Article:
This piece was originally published on Ad Age.
As the Ad Council works to get out public service messaging on COVID-19, racial justice, mental health and other pressing issues during this unprecedented time, a vital new medium has emerged as a powerful way to connect with young people where they are—video games and other virtual environments.
Earlier this year, the Ad Council worked with the creators of Guild Wars 2 to create a T-shirt worn by in-game characters promoting our mental health campaign, “Seize the Awkward.” This fall our “She Can STEM” campaign partnered with singer Ruth B. on a virtual concert held in a Minecraft environment designed by the singer’s STEM-savvy fans. And Miss Marvel, the first Muslim female superhero in the Marvel gaming universe, is a new partner on our ongoing “Love Has No Labels” campaign, which celebrates love and diversity in all forms.
To discuss the ways in-game efforts can create real-world change, Ad Council President and CEO Lisa Sherman sat down with Chauncey Gammage, COO of NCSoft, our partner on the Guild Wars 2 mental health integration; Dima Kronfol Rigby, creative director at Heat, and performer Ruth B., who both worked with us on the “She Can STEM” virtual performance; and Karl Stewart, head of worldwide strategic partnerships at Square Enix, our partner on the Miss Marvel effort.
Lisa Sherman: Chauncey, let’s start with you. Why do you think video games make for a unique environment to address social issues?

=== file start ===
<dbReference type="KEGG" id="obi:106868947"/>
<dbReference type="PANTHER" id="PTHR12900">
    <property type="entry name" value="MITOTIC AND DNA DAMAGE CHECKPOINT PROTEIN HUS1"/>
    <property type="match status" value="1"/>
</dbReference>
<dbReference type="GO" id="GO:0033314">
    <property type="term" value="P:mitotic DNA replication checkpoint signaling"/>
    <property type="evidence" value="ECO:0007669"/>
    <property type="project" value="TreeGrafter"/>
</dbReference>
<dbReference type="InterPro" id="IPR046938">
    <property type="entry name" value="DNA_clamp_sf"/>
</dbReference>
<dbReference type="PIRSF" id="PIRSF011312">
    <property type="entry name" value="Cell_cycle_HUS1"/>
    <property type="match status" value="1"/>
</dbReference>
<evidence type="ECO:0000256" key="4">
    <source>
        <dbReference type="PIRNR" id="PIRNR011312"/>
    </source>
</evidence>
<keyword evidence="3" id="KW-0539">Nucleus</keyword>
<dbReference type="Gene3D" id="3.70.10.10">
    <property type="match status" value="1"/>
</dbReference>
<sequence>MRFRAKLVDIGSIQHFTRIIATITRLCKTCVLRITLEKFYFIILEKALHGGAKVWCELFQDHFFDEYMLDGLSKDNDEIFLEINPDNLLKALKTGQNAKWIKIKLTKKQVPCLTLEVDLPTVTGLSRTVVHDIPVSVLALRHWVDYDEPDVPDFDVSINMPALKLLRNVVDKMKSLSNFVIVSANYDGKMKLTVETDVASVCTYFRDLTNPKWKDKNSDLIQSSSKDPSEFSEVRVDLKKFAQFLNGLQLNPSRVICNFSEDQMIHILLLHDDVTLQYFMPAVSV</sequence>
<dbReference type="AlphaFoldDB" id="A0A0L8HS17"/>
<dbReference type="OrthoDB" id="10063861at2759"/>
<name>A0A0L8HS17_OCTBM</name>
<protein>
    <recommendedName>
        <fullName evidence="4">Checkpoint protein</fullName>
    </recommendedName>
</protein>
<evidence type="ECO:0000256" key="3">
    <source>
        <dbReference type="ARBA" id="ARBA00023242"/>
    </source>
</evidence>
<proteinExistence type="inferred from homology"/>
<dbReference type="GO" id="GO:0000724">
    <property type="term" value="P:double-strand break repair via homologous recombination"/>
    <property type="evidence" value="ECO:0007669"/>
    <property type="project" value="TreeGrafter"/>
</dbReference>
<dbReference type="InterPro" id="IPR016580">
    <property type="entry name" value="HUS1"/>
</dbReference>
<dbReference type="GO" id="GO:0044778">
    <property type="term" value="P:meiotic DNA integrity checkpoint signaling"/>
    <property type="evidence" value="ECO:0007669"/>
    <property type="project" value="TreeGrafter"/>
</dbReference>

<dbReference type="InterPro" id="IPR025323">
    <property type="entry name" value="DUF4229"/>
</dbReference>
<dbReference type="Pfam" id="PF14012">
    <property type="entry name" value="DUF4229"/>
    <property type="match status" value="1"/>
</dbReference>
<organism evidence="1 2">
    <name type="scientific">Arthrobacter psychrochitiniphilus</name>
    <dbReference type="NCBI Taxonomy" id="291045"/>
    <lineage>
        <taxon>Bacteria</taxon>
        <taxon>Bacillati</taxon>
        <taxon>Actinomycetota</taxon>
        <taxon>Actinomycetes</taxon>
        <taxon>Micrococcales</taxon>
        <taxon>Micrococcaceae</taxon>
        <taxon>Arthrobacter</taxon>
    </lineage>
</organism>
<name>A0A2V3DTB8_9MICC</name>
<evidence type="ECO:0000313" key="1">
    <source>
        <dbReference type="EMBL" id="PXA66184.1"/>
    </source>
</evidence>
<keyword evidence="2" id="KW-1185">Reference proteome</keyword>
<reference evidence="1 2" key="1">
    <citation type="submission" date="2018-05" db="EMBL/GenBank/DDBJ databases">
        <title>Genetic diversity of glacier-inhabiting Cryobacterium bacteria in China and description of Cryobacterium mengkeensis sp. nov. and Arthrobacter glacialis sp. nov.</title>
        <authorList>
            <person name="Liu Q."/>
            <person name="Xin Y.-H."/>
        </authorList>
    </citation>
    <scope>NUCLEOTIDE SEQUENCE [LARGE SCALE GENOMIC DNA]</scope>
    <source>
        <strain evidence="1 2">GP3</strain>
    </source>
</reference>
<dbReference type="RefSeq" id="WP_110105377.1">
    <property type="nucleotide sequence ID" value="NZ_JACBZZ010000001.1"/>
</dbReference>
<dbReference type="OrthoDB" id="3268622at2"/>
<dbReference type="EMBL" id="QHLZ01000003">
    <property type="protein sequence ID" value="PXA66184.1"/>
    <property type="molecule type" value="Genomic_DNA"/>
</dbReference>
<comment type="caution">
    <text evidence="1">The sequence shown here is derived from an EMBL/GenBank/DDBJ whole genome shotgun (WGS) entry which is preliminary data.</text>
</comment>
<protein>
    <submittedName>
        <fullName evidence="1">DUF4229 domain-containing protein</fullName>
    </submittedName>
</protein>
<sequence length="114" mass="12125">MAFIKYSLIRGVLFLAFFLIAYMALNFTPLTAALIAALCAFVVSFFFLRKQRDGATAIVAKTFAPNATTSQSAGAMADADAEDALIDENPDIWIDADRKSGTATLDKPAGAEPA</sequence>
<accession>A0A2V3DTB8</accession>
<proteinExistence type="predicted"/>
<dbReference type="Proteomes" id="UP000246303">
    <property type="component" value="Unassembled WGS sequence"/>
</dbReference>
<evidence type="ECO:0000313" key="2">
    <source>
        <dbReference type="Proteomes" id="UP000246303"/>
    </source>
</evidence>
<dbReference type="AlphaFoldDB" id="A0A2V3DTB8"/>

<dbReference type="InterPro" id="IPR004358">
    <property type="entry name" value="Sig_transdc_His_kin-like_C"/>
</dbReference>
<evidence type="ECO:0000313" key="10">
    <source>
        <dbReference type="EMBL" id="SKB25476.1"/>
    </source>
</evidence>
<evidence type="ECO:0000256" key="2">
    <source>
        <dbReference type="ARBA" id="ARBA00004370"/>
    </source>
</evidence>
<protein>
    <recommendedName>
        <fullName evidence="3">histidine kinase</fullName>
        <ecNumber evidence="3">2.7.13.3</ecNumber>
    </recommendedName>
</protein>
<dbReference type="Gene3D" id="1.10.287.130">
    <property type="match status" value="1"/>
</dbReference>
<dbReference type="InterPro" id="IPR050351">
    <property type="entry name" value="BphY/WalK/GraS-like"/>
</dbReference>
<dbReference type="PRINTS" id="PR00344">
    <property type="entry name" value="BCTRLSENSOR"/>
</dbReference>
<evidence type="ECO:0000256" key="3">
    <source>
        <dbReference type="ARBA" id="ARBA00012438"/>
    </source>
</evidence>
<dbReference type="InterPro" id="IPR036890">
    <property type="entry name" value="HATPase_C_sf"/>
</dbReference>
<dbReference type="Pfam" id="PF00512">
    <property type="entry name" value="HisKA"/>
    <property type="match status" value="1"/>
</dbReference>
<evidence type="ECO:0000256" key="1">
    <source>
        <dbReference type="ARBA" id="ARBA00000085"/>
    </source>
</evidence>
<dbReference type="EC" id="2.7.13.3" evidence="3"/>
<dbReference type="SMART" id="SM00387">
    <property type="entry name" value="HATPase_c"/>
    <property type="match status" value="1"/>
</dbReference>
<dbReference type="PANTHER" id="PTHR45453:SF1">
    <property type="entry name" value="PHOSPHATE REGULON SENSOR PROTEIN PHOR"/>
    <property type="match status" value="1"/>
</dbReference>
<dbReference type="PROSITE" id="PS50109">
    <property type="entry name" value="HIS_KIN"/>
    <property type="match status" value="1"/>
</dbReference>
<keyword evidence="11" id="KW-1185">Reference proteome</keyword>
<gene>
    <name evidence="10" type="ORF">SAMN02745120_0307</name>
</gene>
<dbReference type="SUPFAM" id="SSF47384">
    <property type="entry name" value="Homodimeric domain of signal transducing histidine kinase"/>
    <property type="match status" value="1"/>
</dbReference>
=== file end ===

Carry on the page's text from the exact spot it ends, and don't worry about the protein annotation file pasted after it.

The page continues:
Chauncey Gammage: Video games have allowed people from all around the world to share experiences with one another in a way that no other media allows, and they have the ability to build bridges of understanding between cultures and languages instantly.
When Guild Wars 2 was in development, one of its driving design principles was that anyone playing the game should be happy to see another player in the game world. That philosophy has led to Guild Wars being widely acclaimed for having one of the most welcoming and supportive communities in all of gaming. When you’re able to give people the ability to forge strong bonds with others, you hope that that connectedness and supportiveness finds its way into players’ real lives as well.
Sherman: Is there one critical stat that relays the importance of the gaming community in reaching young people in 2020 and beyond?
Gammage: A Pew Research survey from 2018 found that 90% of people between the ages of 13 and 17 play video games in some way. That, combined with gaming being one of YouTube’s largest content verticals, speaks to the major role games play in young people’s lives.
For the generation born after 2000, they’ve only ever lived in a world where video games are always connected to the internet, and playing games is as much a social activity as it is a leisure activity. Among that generation, online spaces are a centerpiece to their lifestyle. Being able to reach them through those avenues meets them where their passions already lie.
Sherman: Dima, how about you? Was there a critical stat that stands out for you as you began to think about the “She Can STEM” effort?
Dima Kronfol Rigby: Daily screen time is hovering at six hours a day for tweens, and their reliance on digital experiences for all essential aspects of their life is only anticipated to increase during the pandemic.
But more than needing to meet our audience where they live, we were inspired by [MIT professor and author] Sherry Turkle’s recognition that virtual environments are an identity workshop for adolescents. Through interviews with tweens, we believed that the further away from real life we could take them, the greater the opportunity for exploration and flexibility around identity. Creating this opportunity was critical as we recognized that so much of the rejection of STEM that young girls experience is caught up in external identity pressure and their growing sense of who they should be, who they could be and who they wanted to be.